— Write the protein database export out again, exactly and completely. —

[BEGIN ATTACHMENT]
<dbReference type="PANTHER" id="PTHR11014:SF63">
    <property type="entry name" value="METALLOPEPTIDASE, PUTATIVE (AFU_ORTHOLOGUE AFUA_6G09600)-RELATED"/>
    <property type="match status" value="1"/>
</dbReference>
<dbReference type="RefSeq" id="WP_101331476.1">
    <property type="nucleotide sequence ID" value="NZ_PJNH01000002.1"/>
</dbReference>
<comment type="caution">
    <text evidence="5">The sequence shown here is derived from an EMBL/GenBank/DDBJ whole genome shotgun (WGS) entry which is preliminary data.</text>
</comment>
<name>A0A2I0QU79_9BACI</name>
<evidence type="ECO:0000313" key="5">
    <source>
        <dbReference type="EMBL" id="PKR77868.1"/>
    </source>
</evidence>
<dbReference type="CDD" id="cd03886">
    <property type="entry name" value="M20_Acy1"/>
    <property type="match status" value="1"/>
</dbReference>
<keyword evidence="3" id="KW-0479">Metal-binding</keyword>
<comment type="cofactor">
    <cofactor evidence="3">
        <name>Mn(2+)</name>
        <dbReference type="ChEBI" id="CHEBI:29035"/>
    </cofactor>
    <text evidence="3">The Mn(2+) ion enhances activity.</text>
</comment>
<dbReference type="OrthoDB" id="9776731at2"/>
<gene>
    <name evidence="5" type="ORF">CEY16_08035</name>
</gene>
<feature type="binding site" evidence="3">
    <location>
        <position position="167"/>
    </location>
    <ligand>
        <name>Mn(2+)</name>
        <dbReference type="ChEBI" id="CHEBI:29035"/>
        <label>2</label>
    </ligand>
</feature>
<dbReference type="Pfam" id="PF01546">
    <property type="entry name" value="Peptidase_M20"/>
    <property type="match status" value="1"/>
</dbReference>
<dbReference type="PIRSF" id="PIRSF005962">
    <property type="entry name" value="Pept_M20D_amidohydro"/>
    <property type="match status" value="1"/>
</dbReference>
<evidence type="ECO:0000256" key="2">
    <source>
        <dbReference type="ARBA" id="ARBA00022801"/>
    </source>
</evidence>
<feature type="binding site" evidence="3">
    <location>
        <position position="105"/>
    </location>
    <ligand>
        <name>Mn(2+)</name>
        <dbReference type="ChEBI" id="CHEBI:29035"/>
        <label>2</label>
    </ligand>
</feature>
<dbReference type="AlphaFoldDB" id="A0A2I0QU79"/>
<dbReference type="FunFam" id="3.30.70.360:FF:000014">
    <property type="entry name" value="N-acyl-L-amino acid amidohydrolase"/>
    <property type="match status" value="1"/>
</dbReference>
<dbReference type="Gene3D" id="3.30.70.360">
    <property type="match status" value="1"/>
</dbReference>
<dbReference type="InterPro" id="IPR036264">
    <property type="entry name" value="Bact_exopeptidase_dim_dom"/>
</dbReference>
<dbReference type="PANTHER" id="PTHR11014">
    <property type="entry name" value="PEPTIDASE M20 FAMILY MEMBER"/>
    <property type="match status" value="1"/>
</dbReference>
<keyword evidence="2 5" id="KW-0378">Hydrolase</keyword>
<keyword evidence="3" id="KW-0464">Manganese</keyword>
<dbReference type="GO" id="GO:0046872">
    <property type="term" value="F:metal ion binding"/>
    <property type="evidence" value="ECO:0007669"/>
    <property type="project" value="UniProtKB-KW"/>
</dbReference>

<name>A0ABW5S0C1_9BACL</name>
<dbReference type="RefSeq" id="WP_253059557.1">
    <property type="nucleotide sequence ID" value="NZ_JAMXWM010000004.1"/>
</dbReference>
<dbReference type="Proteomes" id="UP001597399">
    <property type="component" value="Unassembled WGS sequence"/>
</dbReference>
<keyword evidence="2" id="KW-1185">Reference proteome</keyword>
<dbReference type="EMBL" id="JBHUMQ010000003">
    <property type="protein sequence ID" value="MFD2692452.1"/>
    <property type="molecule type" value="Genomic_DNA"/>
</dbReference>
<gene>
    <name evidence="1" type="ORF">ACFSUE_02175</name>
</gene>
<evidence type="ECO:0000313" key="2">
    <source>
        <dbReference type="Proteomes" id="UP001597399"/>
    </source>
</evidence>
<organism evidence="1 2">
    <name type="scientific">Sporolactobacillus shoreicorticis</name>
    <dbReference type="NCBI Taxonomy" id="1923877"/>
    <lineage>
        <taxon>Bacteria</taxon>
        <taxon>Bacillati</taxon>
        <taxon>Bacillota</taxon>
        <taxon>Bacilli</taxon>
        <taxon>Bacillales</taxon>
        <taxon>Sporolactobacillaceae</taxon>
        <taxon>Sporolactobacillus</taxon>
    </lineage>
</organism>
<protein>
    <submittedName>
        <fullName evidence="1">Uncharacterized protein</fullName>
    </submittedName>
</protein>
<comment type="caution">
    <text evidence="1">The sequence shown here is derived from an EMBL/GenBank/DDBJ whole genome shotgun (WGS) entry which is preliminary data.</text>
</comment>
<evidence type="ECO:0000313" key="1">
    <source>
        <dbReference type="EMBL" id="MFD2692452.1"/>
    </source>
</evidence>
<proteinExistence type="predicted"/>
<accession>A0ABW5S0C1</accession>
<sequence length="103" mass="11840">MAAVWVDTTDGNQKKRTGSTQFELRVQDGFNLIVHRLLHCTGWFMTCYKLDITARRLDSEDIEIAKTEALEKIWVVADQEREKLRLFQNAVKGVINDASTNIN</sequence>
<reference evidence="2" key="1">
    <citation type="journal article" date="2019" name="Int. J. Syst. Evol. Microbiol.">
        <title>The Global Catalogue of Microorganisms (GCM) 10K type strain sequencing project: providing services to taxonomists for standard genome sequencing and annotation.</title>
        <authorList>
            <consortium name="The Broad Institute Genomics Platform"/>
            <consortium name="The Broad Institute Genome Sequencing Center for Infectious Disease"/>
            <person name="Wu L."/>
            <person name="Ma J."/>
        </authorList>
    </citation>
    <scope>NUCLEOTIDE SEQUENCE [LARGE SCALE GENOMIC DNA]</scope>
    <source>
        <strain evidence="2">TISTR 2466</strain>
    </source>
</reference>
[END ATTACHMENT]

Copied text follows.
<dbReference type="PANTHER" id="PTHR11014:SF63">
    <property type="entry name" value="METALLOPEPTIDASE, PUTATIVE (AFU_ORTHOLOGUE AFUA_6G09600)-RELATED"/>
    <property type="match status" value="1"/>
</dbReference>
<dbReference type="RefSeq" id="WP_101331476.1">
    <property type="nucleotide sequence ID" value="NZ_PJNH01000002.1"/>
</dbReference>
<comment type="caution">
    <text evidence="5">The sequence shown here is derived from an EMBL/GenBank/DDBJ whole genome shotgun (WGS) entry which is preliminary data.</text>
</comment>
<name>A0A2I0QU79_9BACI</name>
<evidence type="ECO:0000313" key="5">
    <source>
        <dbReference type="EMBL" id="PKR77868.1"/>
    </source>
</evidence>
<dbReference type="CDD" id="cd03886">
    <property type="entry name" value="M20_Acy1"/>
    <property type="match status" value="1"/>
</dbReference>
<keyword evidence="3" id="KW-0479">Metal-binding</keyword>
<comment type="cofactor">
    <cofactor evidence="3">
        <name>Mn(2+)</name>
        <dbReference type="ChEBI" id="CHEBI:29035"/>
    </cofactor>
    <text evidence="3">The Mn(2+) ion enhances activity.</text>
</comment>
<dbReference type="OrthoDB" id="9776731at2"/>
<gene>
    <name evidence="5" type="ORF">CEY16_08035</name>
</gene>
<feature type="binding site" evidence="3">
    <location>
        <position position="167"/>
    </location>
    <ligand>
        <name>Mn(2+)</name>
        <dbReference type="ChEBI" id="CHEBI:29035"/>
        <label>2</label>
    </ligand>
</feature>
<dbReference type="Pfam" id="PF01546">
    <property type="entry name" value="Peptidase_M20"/>
    <property type="match status" value="1"/>
</dbReference>
<dbReference type="PIRSF" id="PIRSF005962">
    <property type="entry name" value="Pept_M20D_amidohydro"/>
    <property type="match status" value="1"/>
</dbReference>
<evidence type="ECO:0000256" key="2">
    <source>
        <dbReference type="ARBA" id="ARBA00022801"/>
    </source>
</evidence>
<feature type="binding site" evidence="3">
    <location>
        <position position="105"/>
    </location>
    <ligand>
        <name>Mn(2+)</name>
        <dbReference type="ChEBI" id="CHEBI:29035"/>
        <label>2</label>
    </ligand>
</feature>
<dbReference type="AlphaFoldDB" id="A0A2I0QU79"/>
<dbReference type="FunFam" id="3.30.70.360:FF:000014">
    <property type="entry name" value="N-acyl-L-amino acid amidohydrolase"/>
    <property type="match status" value="1"/>
</dbReference>
<dbReference type="Gene3D" id="3.30.70.360">
    <property type="match status" value="1"/>
</dbReference>
<dbReference type="InterPro" id="IPR036264">
    <property type="entry name" value="Bact_exopeptidase_dim_dom"/>
</dbReference>
<dbReference type="PANTHER" id="PTHR11014">
    <property type="entry name" value="PEPTIDASE M20 FAMILY MEMBER"/>
    <property type="match status" value="1"/>
</dbReference>
<keyword evidence="2 5" id="KW-0378">Hydrolase</keyword>
<keyword evidence="3" id="KW-0464">Manganese</keyword>
<dbReference type="GO" id="GO:0046872">
    <property type="term" value="F:metal ion binding"/>
    <property type="evidence" value="ECO:0007669"/>
    <property type="project" value="UniProtKB-KW"/>
</dbReference>

<name>A0ABW5S0C1_9BACL</name>
<dbReference type="RefSeq" id="WP_253059557.1">
    <property type="nucleotide sequence ID" value="NZ_JAMXWM010000004.1"/>
</dbReference>
<dbReference type="Proteomes" id="UP001597399">
    <property type="component" value="Unassembled WGS sequence"/>
</dbReference>
<keyword evidence="2" id="KW-1185">Reference proteome</keyword>
<dbReference type="EMBL" id="JBHUMQ010000003">
    <property type="protein sequence ID" value="MFD2692452.1"/>
    <property type="molecule type" value="Genomic_DNA"/>
</dbReference>
<gene>
    <name evidence="1" type="ORF">ACFSUE_02175</name>
</gene>
<evidence type="ECO:0000313" key="2">
    <source>
        <dbReference type="Proteomes" id="UP001597399"/>
    </source>
</evidence>
<organism evidence="1 2">
    <name type="scientific">Sporolactobacillus shoreicorticis</name>
    <dbReference type="NCBI Taxonomy" id="1923877"/>
    <lineage>
        <taxon>Bacteria</taxon>
        <taxon>Bacillati</taxon>
        <taxon>Bacillota</taxon>
        <taxon>Bacilli</taxon>
        <taxon>Bacillales</taxon>
        <taxon>Sporolactobacillaceae</taxon>
        <taxon>Sporolactobacillus</taxon>
    </lineage>
</organism>
<protein>
    <submittedName>
        <fullName evidence="1">Uncharacterized protein</fullName>
    </submittedName>
</protein>
<comment type="caution">
    <text evidence="1">The sequence shown here is derived from an EMBL/GenBank/DDBJ whole genome shotgun (WGS) entry which is preliminary data.</text>
</comment>
<evidence type="ECO:0000313" key="1">
    <source>
        <dbReference type="EMBL" id="MFD2692452.1"/>
    </source>
</evidence>
<proteinExistence type="predicted"/>
<accession>A0ABW5S0C1</accession>
<sequence length="103" mass="11840">MAAVWVDTTDGNQKKRTGSTQFELRVQDGFNLIVHRLLHCTGWFMTCYKLDITARRLDSEDIEIAKTEALEKIWVVADQEREKLRLFQNAVKGVINDASTNIN</sequence>
<reference evidence="2" key="1">
    <citation type="journal article" date="2019" name="Int. J. Syst. Evol. Microbiol.">
        <title>The Global Catalogue of Microorganisms (GCM) 10K type strain sequencing project: providing services to taxonomists for standard genome sequencing and annotation.</title>
        <authorList>
            <consortium name="The Broad Institute Genomics Platform"/>
            <consortium name="The Broad Institute Genome Sequencing Center for Infectious Disease"/>
            <person name="Wu L."/>
            <person name="Ma J."/>
        </authorList>
    </citation>
    <scope>NUCLEOTIDE SEQUENCE [LARGE SCALE GENOMIC DNA]</scope>
    <source>
        <strain evidence="2">TISTR 2466</strain>
    </source>
</reference>